How Can I Help My Son Adjust to College?

By Karen Levin Coburn


My son is going to college this fall, his first time away from home and on his own. My biggest concern is that he will not focus without his mother and me pushing him. How about some pointers to help him be successful without interfering with his freedom?


Though it may be tempting to try to tell your son all of the things you fear you haven't emphasized enough over the past 18 years, lectures just won't work. He's likely to roll his eyes and shut his ears if you start to lecture. Have faith in the job you have done as a parent. You have been teaching him step-by-step from the earliest days - from learning to share toys to keeping track of homework assignments to managing his allowance. This is just one more step - though a big one on his journey to independence.

So what can you do now?

  • Help him set up a financial system. Draw up a tentative budget and talk about responsible use of credit cards.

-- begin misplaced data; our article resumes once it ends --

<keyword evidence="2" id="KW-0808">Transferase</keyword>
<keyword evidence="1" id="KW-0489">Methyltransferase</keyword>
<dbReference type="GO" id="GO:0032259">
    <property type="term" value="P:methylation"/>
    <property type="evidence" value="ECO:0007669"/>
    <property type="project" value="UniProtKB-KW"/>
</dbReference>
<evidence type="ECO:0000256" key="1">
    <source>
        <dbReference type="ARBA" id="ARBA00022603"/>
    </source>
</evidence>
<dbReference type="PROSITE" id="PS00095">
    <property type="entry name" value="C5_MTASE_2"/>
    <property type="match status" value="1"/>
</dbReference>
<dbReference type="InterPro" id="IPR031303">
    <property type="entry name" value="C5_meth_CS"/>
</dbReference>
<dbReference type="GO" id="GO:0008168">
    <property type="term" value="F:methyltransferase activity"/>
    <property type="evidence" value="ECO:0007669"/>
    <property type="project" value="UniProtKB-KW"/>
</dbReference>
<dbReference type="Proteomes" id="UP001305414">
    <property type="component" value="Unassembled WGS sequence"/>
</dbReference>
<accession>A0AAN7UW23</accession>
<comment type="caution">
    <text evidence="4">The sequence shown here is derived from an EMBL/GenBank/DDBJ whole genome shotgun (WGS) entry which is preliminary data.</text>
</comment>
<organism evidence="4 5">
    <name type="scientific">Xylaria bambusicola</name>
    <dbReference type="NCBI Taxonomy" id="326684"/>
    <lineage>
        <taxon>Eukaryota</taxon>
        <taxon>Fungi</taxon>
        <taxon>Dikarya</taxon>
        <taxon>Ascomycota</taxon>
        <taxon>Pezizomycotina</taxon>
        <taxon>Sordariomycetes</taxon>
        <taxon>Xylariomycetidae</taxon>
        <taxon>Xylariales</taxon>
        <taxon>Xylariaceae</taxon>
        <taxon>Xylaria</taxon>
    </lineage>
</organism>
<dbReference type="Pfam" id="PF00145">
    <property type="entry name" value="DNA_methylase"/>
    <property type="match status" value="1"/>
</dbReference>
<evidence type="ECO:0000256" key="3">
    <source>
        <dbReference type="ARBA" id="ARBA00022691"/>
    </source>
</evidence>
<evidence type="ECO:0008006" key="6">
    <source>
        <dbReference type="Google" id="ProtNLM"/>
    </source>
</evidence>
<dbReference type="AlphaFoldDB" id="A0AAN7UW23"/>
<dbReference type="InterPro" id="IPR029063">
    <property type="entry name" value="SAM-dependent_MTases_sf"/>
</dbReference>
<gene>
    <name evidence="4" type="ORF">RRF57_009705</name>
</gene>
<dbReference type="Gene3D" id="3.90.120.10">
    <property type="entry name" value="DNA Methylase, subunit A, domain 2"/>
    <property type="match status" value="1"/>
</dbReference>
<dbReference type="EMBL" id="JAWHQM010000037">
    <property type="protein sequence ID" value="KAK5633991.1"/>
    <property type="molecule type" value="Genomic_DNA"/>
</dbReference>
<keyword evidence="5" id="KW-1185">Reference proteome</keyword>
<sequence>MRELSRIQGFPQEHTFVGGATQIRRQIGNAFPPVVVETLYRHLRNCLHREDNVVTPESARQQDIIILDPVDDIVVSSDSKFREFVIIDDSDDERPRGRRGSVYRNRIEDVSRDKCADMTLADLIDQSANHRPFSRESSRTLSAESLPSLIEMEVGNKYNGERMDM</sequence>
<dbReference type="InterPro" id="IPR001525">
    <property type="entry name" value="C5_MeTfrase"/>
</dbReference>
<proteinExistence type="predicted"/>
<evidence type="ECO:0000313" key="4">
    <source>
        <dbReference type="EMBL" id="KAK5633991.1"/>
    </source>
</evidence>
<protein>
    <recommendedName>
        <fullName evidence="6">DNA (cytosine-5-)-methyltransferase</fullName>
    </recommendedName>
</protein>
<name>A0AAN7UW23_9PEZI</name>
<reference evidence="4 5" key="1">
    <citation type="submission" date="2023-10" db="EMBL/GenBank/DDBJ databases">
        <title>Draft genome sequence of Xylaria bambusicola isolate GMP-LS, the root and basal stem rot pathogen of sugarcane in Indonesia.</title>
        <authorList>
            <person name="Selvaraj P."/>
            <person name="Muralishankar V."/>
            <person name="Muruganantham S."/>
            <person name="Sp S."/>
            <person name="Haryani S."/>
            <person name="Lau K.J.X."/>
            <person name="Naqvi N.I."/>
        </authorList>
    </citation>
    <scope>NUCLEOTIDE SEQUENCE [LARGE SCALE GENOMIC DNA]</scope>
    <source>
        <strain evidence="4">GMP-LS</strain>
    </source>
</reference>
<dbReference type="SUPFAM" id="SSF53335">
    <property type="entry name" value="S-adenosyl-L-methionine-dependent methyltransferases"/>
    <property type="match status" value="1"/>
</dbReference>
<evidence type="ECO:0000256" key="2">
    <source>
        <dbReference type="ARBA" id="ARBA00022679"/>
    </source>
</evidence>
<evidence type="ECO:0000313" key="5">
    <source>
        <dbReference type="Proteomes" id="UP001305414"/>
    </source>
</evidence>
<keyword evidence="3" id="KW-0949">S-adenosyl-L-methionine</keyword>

• Talk about how you will keep in touch.
  • Reassure him that you have faith in him.
  • Make arrangements for continuity of care if your son has any chronic illnesses or is on medication.
  • Read the parents' handbook and become familiar with the college's Web site.
  • Learn about the resources at your son's school so you can coach him as the semester progresses to use the resources at hand - whether it's for academic help, counseling or career advice.

Karen Levin Coburn is the assistant vice chancellor for students and associate dean for freshman transition at Washington University. She is also the coauthor of Letting Go: A Parents' Guide to Understanding the College Years.

Advice from our experts is not a substitute for professional diagnosis or treatment from a health-care provider or learning expert familiar with your unique situation. We recommend consulting a qualified professional if you have concerns about your child's condition.